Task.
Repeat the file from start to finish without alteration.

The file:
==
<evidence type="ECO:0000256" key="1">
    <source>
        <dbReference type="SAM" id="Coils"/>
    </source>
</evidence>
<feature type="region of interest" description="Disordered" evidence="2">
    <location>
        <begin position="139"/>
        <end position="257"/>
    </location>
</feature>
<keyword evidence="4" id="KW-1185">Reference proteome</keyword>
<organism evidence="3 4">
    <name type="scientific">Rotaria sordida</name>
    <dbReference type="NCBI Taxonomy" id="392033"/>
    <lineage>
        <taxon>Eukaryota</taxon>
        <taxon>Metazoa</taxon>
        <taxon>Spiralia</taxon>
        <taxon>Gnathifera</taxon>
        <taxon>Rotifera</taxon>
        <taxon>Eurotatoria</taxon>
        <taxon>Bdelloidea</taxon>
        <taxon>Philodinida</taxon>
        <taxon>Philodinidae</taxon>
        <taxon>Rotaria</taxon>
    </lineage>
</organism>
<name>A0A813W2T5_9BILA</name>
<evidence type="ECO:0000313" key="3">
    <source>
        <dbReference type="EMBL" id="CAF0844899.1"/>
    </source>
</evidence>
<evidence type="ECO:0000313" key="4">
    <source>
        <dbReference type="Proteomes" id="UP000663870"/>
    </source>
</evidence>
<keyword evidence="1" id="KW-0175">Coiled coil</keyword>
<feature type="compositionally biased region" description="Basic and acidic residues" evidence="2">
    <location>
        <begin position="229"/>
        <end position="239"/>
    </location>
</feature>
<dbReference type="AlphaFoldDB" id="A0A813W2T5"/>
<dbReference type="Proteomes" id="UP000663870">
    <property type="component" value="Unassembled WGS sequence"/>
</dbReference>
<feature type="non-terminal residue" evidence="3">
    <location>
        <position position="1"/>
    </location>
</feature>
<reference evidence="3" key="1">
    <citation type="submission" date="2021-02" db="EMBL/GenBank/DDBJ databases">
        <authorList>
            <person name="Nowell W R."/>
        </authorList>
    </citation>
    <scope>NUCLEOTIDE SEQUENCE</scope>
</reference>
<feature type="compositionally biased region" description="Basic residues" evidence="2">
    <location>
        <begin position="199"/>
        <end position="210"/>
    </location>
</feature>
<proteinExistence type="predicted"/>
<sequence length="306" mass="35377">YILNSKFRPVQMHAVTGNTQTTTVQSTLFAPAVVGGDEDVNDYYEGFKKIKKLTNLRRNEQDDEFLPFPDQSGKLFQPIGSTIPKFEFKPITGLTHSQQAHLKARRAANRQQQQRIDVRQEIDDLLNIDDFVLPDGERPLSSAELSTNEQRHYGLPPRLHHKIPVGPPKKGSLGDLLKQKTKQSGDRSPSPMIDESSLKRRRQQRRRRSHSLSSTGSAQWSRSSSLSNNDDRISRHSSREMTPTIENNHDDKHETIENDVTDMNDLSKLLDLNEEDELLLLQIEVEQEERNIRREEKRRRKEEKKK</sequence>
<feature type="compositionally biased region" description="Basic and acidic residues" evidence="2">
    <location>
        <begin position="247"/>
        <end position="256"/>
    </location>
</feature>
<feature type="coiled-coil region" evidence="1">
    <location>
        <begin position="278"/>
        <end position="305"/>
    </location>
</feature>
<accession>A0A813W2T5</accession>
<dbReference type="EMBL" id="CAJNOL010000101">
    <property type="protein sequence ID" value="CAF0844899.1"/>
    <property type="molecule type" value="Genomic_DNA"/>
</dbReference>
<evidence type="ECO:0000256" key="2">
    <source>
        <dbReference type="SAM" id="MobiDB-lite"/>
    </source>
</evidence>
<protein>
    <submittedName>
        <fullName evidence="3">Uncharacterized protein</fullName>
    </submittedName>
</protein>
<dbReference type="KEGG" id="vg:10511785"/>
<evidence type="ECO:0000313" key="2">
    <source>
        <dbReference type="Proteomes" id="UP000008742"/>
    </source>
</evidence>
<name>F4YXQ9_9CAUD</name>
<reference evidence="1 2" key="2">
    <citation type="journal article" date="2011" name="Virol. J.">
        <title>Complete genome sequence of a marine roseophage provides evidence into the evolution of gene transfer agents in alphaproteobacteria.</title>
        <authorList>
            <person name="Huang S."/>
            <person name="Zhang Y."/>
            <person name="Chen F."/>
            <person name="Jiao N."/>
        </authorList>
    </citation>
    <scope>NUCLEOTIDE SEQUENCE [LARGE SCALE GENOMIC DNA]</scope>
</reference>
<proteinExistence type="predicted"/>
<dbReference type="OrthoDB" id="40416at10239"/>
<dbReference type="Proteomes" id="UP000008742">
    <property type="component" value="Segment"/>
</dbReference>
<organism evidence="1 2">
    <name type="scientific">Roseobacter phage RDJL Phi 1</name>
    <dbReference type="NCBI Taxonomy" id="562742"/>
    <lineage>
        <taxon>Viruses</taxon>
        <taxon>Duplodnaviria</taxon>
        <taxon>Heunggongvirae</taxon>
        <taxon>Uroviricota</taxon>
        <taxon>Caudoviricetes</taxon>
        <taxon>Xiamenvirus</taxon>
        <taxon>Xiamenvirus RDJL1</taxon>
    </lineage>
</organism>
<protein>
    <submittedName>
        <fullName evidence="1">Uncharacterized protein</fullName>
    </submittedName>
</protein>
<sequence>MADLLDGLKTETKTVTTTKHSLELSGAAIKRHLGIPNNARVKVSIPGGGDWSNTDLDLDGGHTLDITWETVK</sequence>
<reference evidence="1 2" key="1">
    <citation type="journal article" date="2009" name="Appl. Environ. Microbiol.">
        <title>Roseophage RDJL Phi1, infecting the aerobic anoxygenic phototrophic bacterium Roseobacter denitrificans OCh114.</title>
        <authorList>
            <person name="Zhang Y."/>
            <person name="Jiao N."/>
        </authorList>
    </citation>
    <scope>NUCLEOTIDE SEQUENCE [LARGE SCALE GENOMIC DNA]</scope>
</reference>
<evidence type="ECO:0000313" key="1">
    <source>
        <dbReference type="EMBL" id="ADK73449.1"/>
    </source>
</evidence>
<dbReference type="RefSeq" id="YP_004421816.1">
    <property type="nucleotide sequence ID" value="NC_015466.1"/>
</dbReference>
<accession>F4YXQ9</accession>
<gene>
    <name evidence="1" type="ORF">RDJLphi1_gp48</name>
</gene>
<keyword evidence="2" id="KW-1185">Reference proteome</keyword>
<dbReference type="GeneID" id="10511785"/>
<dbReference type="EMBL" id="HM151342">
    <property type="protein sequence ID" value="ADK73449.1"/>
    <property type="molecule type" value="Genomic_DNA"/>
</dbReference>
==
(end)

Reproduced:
<evidence type="ECO:0000256" key="1">
    <source>
        <dbReference type="SAM" id="Coils"/>
    </source>
</evidence>
<feature type="region of interest" description="Disordered" evidence="2">
    <location>
        <begin position="139"/>
        <end position="257"/>
    </location>
</feature>
<keyword evidence="4" id="KW-1185">Reference proteome</keyword>
<organism evidence="3 4">
    <name type="scientific">Rotaria sordida</name>
    <dbReference type="NCBI Taxonomy" id="392033"/>
    <lineage>
        <taxon>Eukaryota</taxon>
        <taxon>Metazoa</taxon>
        <taxon>Spiralia</taxon>
        <taxon>Gnathifera</taxon>
        <taxon>Rotifera</taxon>
        <taxon>Eurotatoria</taxon>
        <taxon>Bdelloidea</taxon>
        <taxon>Philodinida</taxon>
        <taxon>Philodinidae</taxon>
        <taxon>Rotaria</taxon>
    </lineage>
</organism>
<name>A0A813W2T5_9BILA</name>
<evidence type="ECO:0000313" key="3">
    <source>
        <dbReference type="EMBL" id="CAF0844899.1"/>
    </source>
</evidence>
<evidence type="ECO:0000313" key="4">
    <source>
        <dbReference type="Proteomes" id="UP000663870"/>
    </source>
</evidence>
<keyword evidence="1" id="KW-0175">Coiled coil</keyword>
<feature type="compositionally biased region" description="Basic and acidic residues" evidence="2">
    <location>
        <begin position="229"/>
        <end position="239"/>
    </location>
</feature>
<dbReference type="AlphaFoldDB" id="A0A813W2T5"/>
<dbReference type="Proteomes" id="UP000663870">
    <property type="component" value="Unassembled WGS sequence"/>
</dbReference>
<feature type="non-terminal residue" evidence="3">
    <location>
        <position position="1"/>
    </location>
</feature>
<reference evidence="3" key="1">
    <citation type="submission" date="2021-02" db="EMBL/GenBank/DDBJ databases">
        <authorList>
            <person name="Nowell W R."/>
        </authorList>
    </citation>
    <scope>NUCLEOTIDE SEQUENCE</scope>
</reference>
<feature type="compositionally biased region" description="Basic residues" evidence="2">
    <location>
        <begin position="199"/>
        <end position="210"/>
    </location>
</feature>
<proteinExistence type="predicted"/>
<sequence length="306" mass="35377">YILNSKFRPVQMHAVTGNTQTTTVQSTLFAPAVVGGDEDVNDYYEGFKKIKKLTNLRRNEQDDEFLPFPDQSGKLFQPIGSTIPKFEFKPITGLTHSQQAHLKARRAANRQQQQRIDVRQEIDDLLNIDDFVLPDGERPLSSAELSTNEQRHYGLPPRLHHKIPVGPPKKGSLGDLLKQKTKQSGDRSPSPMIDESSLKRRRQQRRRRSHSLSSTGSAQWSRSSSLSNNDDRISRHSSREMTPTIENNHDDKHETIENDVTDMNDLSKLLDLNEEDELLLLQIEVEQEERNIRREEKRRRKEEKKK</sequence>
<feature type="compositionally biased region" description="Basic and acidic residues" evidence="2">
    <location>
        <begin position="247"/>
        <end position="256"/>
    </location>
</feature>
<feature type="coiled-coil region" evidence="1">
    <location>
        <begin position="278"/>
        <end position="305"/>
    </location>
</feature>
<accession>A0A813W2T5</accession>
<dbReference type="EMBL" id="CAJNOL010000101">
    <property type="protein sequence ID" value="CAF0844899.1"/>
    <property type="molecule type" value="Genomic_DNA"/>
</dbReference>
<evidence type="ECO:0000256" key="2">
    <source>
        <dbReference type="SAM" id="MobiDB-lite"/>
    </source>
</evidence>
<protein>
    <submittedName>
        <fullName evidence="3">Uncharacterized protein</fullName>
    </submittedName>
</protein>
<dbReference type="KEGG" id="vg:10511785"/>
<evidence type="ECO:0000313" key="2">
    <source>
        <dbReference type="Proteomes" id="UP000008742"/>
    </source>
</evidence>
<name>F4YXQ9_9CAUD</name>
<reference evidence="1 2" key="2">
    <citation type="journal article" date="2011" name="Virol. J.">
        <title>Complete genome sequence of a marine roseophage provides evidence into the evolution of gene transfer agents in alphaproteobacteria.</title>
        <authorList>
            <person name="Huang S."/>
            <person name="Zhang Y."/>
            <person name="Chen F."/>
            <person name="Jiao N."/>
        </authorList>
    </citation>
    <scope>NUCLEOTIDE SEQUENCE [LARGE SCALE GENOMIC DNA]</scope>
</reference>
<proteinExistence type="predicted"/>
<dbReference type="OrthoDB" id="40416at10239"/>
<dbReference type="Proteomes" id="UP000008742">
    <property type="component" value="Segment"/>
</dbReference>
<organism evidence="1 2">
    <name type="scientific">Roseobacter phage RDJL Phi 1</name>
    <dbReference type="NCBI Taxonomy" id="562742"/>
    <lineage>
        <taxon>Viruses</taxon>
        <taxon>Duplodnaviria</taxon>
        <taxon>Heunggongvirae</taxon>
        <taxon>Uroviricota</taxon>
        <taxon>Caudoviricetes</taxon>
        <taxon>Xiamenvirus</taxon>
        <taxon>Xiamenvirus RDJL1</taxon>
    </lineage>
</organism>
<protein>
    <submittedName>
        <fullName evidence="1">Uncharacterized protein</fullName>
    </submittedName>
</protein>
<sequence>MADLLDGLKTETKTVTTTKHSLELSGAAIKRHLGIPNNARVKVSIPGGGDWSNTDLDLDGGHTLDITWETVK</sequence>
<reference evidence="1 2" key="1">
    <citation type="journal article" date="2009" name="Appl. Environ. Microbiol.">
        <title>Roseophage RDJL Phi1, infecting the aerobic anoxygenic phototrophic bacterium Roseobacter denitrificans OCh114.</title>
        <authorList>
            <person name="Zhang Y."/>
            <person name="Jiao N."/>
        </authorList>
    </citation>
    <scope>NUCLEOTIDE SEQUENCE [LARGE SCALE GENOMIC DNA]</scope>
</reference>
<evidence type="ECO:0000313" key="1">
    <source>
        <dbReference type="EMBL" id="ADK73449.1"/>
    </source>
</evidence>
<dbReference type="RefSeq" id="YP_004421816.1">
    <property type="nucleotide sequence ID" value="NC_015466.1"/>
</dbReference>
<accession>F4YXQ9</accession>
<gene>
    <name evidence="1" type="ORF">RDJLphi1_gp48</name>
</gene>
<keyword evidence="2" id="KW-1185">Reference proteome</keyword>
<dbReference type="GeneID" id="10511785"/>
<dbReference type="EMBL" id="HM151342">
    <property type="protein sequence ID" value="ADK73449.1"/>
    <property type="molecule type" value="Genomic_DNA"/>
</dbReference>